Interview: One-Way Song

In this interview, I spoke to Luke Gilfedder of One-Way Song – a recently signed band/musical collective based in Manchester. The group, who have an interesting background and an unusual approach to making music, have recently finished recording their debut EP, ‘Passionate Leave‘, with the assistance of a diverse cast of musicians.

 
 

The band had an unusual beginning. Can you tell us a little bit about how One-Way Song came to be?

We formed from a theatre group of all things. Myself and Angus Macalister (One-Way Song’s lead vocalist) met at Manchester Grammar and then we started this theatre group with our friends called Finn Youth Productions – but you could call it an anti-theatre group really, it was very much outsider art, we were 18 and had no funding or connections and we had turned down University to start it. We ended up based in Wilmslow at an 18th Century theatre on the old estate of Sir Henry Boddington, said to be haunted by the ghost of a butler and the lady of the house who he murdered out of jealousy. We did Graham Greene’s ‘The Living Room’ one Halloween there – even the cast were spooked! The only rule we had was that we never used ‘actors’ – just friends who understood what we were driving at – we were already like a punk group in that sense. Recently we’d been experimenting with writing some songs for a future production, then decided we should perform them live in their own right… next thing ‘One-Way Song’ was formed, and then we were in the studio recording…

Where did the name ‘One-Way Song’ come from?

It’s from a poem by Wyndham Lewis that we like. But it also reflects the way the momentum kind of snowballed from theatre to music.

What role does everyone play in the collective?

Angus did the majority of the vocals on this EP. I do the lyrics and fit them to instrumentals that either Angus or other musicians who get involved have made. Keiron Melling and Mat Arnold produced the tracks at Hilltown Studios, and Jay Stansfield from All Hail Hyena delivers vocals on ‘Billy Fisher Fitzgerald & The Summer Houses Of The Dead’. Danielle, a model originally from South Africa, works with us on our photo shoots and image – a lot of bands seem to underrate the importance of this element I think.

What are your live performances like and does your background in theatre play a role in them?

We did a show at the Imperial War Museum which involved a large video projection, but no direct theatre involvement as of yet – although there is an audio clip from one of our productions in the song ‘Billy Fisher Fitzgerald’ live. We’re bringing out a full-length EP video along with the release that does feature some clips from our theatre shows.

What influenced the writing for songs on the ‘Passionate Leave’ EP?

You could say it’s as simple as leaving your job and going on a permanent vacation, like that David Johansen song ‘I Ain’t Workin’ Anymore’. Our tagline for it is ‘from the Intense Inane to the Inane Intense, and back again’. There were some specific influences – the lyrics to Riviera Nightmare were written in Marseille at the time of the Lubitz air crash. ‘The Summer Houses Of The Dead’ is our attempt at social commentary about our generation – we get it out of our system in about forty seconds though, unlike most bands.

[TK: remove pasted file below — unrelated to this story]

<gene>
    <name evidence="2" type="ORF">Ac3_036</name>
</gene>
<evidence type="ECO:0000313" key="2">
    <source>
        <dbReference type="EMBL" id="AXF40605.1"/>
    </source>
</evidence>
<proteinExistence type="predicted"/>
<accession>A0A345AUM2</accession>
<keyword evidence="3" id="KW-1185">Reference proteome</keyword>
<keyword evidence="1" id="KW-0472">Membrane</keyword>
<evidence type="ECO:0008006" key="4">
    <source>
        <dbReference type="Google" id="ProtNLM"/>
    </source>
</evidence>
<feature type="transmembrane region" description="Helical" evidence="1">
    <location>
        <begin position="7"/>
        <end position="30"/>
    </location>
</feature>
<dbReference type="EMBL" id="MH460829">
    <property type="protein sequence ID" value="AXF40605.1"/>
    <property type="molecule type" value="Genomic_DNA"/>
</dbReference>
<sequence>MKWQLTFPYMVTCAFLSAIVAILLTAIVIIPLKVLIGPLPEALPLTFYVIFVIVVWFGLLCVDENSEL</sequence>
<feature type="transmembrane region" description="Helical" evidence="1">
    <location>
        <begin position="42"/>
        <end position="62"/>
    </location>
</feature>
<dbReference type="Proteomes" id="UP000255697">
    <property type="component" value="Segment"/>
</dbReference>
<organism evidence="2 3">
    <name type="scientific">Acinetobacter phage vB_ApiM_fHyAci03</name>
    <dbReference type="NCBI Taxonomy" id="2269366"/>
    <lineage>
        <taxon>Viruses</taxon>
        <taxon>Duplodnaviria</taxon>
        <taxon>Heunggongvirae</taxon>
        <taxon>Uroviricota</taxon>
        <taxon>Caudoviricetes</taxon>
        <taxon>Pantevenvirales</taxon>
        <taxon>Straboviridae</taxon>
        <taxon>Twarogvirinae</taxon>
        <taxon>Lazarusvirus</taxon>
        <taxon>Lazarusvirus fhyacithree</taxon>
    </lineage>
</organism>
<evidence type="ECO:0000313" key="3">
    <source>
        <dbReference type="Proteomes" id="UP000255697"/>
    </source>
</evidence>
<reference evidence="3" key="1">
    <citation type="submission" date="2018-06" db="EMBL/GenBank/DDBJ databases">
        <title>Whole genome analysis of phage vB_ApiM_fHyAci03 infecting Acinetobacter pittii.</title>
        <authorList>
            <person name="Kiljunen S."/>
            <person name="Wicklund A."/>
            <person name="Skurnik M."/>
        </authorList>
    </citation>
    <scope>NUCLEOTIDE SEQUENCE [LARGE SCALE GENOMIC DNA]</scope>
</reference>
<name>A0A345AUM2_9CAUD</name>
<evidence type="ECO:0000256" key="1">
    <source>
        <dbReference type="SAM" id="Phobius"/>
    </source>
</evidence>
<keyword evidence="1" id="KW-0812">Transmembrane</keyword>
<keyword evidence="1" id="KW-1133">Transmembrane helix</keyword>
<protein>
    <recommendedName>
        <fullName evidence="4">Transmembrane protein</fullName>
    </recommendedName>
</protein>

What genre, if any, would you put the EP in?

Technically, people say it’s post-punk, but that sounds rather dated, and I think we have a more filmic sound than most post-punk bands. It’s very British, I guess. I’ve always liked this line Les Dawson included in the preamble to one of his fiction books: “if it’s rubbish, well at least it’s British rubbish”. We should probably have that on the next EP cover.

You’ve received glowing reviews for your first couple of releases, but your music has also been described as ‘odd’. Is that something you aim for when making music?

I can see why people say that! We definitely don’t try to make things deliberately odd. I think people who are weird on purpose are trying to hide some deficit. We’re actually trying to make things more comprehensible believe it or not! But because a lot of music sounds the same, maybe we end up sounding odd by default.

Who inspires you and do they have any effect on your music?

I can think of people whose work we really respect who came from outside music and did projects in it. Jonathan Meades would be an example, he did that spoken word album called ‘Pedigree Mongrel’ that we liked very much. Colin Wilson did an album too with a group called ‘In The Nursery’. I’m not sure if it any of it had a direct effect, but it did show how you can go from one medium to another quite seamlessly if you have a strong identity or idea.

What does the future look like for One-Way Song?

We’ve got a follow-up album written that we want to get recorded whenever we can fit it in. It’s called ‘Dark God’s Latter Holidays’ and the lead single is called ‘Barbary Spies, Universities Demise’. We’re also writing a play about Wilhelm Reich, that will involve original One-Way Song music – including Dr. Spraza from this EP, and many tracks from the new one. So the immediate future post-Passionate Leave will be comprised of those two things, but as for further beyond that, who knows?!

Finally, when is Passionate Leave out and where can we find it?

It’s going to be out in November, on iTunes and Spotify and the lot. We’re going to announce an exact date very shortly, so just keep checking the One-Way Song page…

https://www.facebook.com/onewaysong/

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2 thoughts on “Interview: One-Way Song

  1. Pingback: One-Way Song – Billy Fisher Fitzgerald | Trackdose

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